Sheep meat

NZ lamb output set to moderate as Australian turn-off peaks

Sheep Central June 28, 2024

Sheep on Nithdale Station on New Zealand’s South Island.

NEW Zealand lamb output is likely to moderate later this year as Australian production increases, according to Meat & Livestock Australia.

New Zealand is the second largest lamb and mutton exporter globally, behind Australia.

MLA global supply analyst Tim Jackson said increased slaughter and dry conditions have encouraged destocking in New Zealand, resulting in a reduction in the size of the flock.

“As both of these factors are beginning to reverse, it’s likely that NZ sheep meat export volumes will begin to moderate over the next several months,” he said.

“As the only major competitor to Australian sheep meat in the global market, moderated supply of NZ sheep meat will be a positive for Australia, freeing up space in the global market for the record production volumes Australia is forecast to export over the remainder of 2024.”

Mr Jackson has reported that Australian lamb slaughter reached a new peak last week, with the National Livestock Reporting Service slaughter report recording over 510,000 head.

“This figure is in line with the high production we’ve seen over the past few years; 2023 saw the largest lamb production volume on record, and Australian sheep meat made up half of all exports,” he said.

Mr Jackson said this means there was more lamb and mutton available in the global market last year than ever before. This has been compounded by a strong supply from New Zealand, the second largest exporter, making up roughly 30 percent of global supply.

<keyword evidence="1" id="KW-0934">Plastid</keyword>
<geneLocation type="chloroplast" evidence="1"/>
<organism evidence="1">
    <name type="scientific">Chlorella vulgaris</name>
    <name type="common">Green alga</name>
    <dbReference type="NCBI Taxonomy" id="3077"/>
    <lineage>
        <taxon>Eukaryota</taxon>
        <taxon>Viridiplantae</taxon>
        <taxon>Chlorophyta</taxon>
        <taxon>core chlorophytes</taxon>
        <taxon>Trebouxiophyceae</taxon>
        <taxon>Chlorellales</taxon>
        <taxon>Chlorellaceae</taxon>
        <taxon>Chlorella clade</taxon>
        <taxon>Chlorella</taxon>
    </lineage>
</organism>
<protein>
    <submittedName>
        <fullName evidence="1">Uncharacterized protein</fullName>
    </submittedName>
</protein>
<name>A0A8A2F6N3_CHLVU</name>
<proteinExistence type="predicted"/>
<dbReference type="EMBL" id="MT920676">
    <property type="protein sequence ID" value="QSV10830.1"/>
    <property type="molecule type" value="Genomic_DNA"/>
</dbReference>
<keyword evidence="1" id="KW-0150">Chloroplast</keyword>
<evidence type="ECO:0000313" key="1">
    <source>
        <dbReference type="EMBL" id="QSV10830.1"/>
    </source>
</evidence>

“While NZ supply has been strong so far this year, there are signs that production will soften over the coming months.”

New Zealand lamb and sheep slaughter

For the year-to-April, total NZ sheep and lamb slaughter lifted 8pc year-on-year to just under 10 million head. This increase in slaughter has manifested as a sharply higher stock turn-off rate, suggesting the flock will continue to shrink in the future, Mr Jackson said.

“The increase in total slaughter was entirely due to a 14pc uptick in lamb slaughter, while sheep slaughter fell 19pc.

“The high rate of lamb slaughter means the breeding ewe flock will shrink and that the future lamb crop is likely to be smaller, even if lambing percentages increase due to better conditions,” he said.

Mr Jackson said this increase in slaughter has begun to reverse, according to market reports in New Zealand, and commentary suggests that processors are beginning to face low supply, and deadweight lamb prices have begun to lift.

Mr Jackson said rain in key areas has improved the seasonal outlook for the rest of the year.

“This is especially true of the North Island, which had the largest increases in slaughter, and endured a hot and dry summer.

“With that said, some parts of the South Island remain dry; mostly confined to the Canterbury plains north of Wellington.”

Source – MLA.


Your email address will not be published. Required fields are marked *

Your comment will not appear until it has been moderated.
Contributions that contravene our Comments Policy will not be published.


Get Sheep Central's news headlines emailed to you -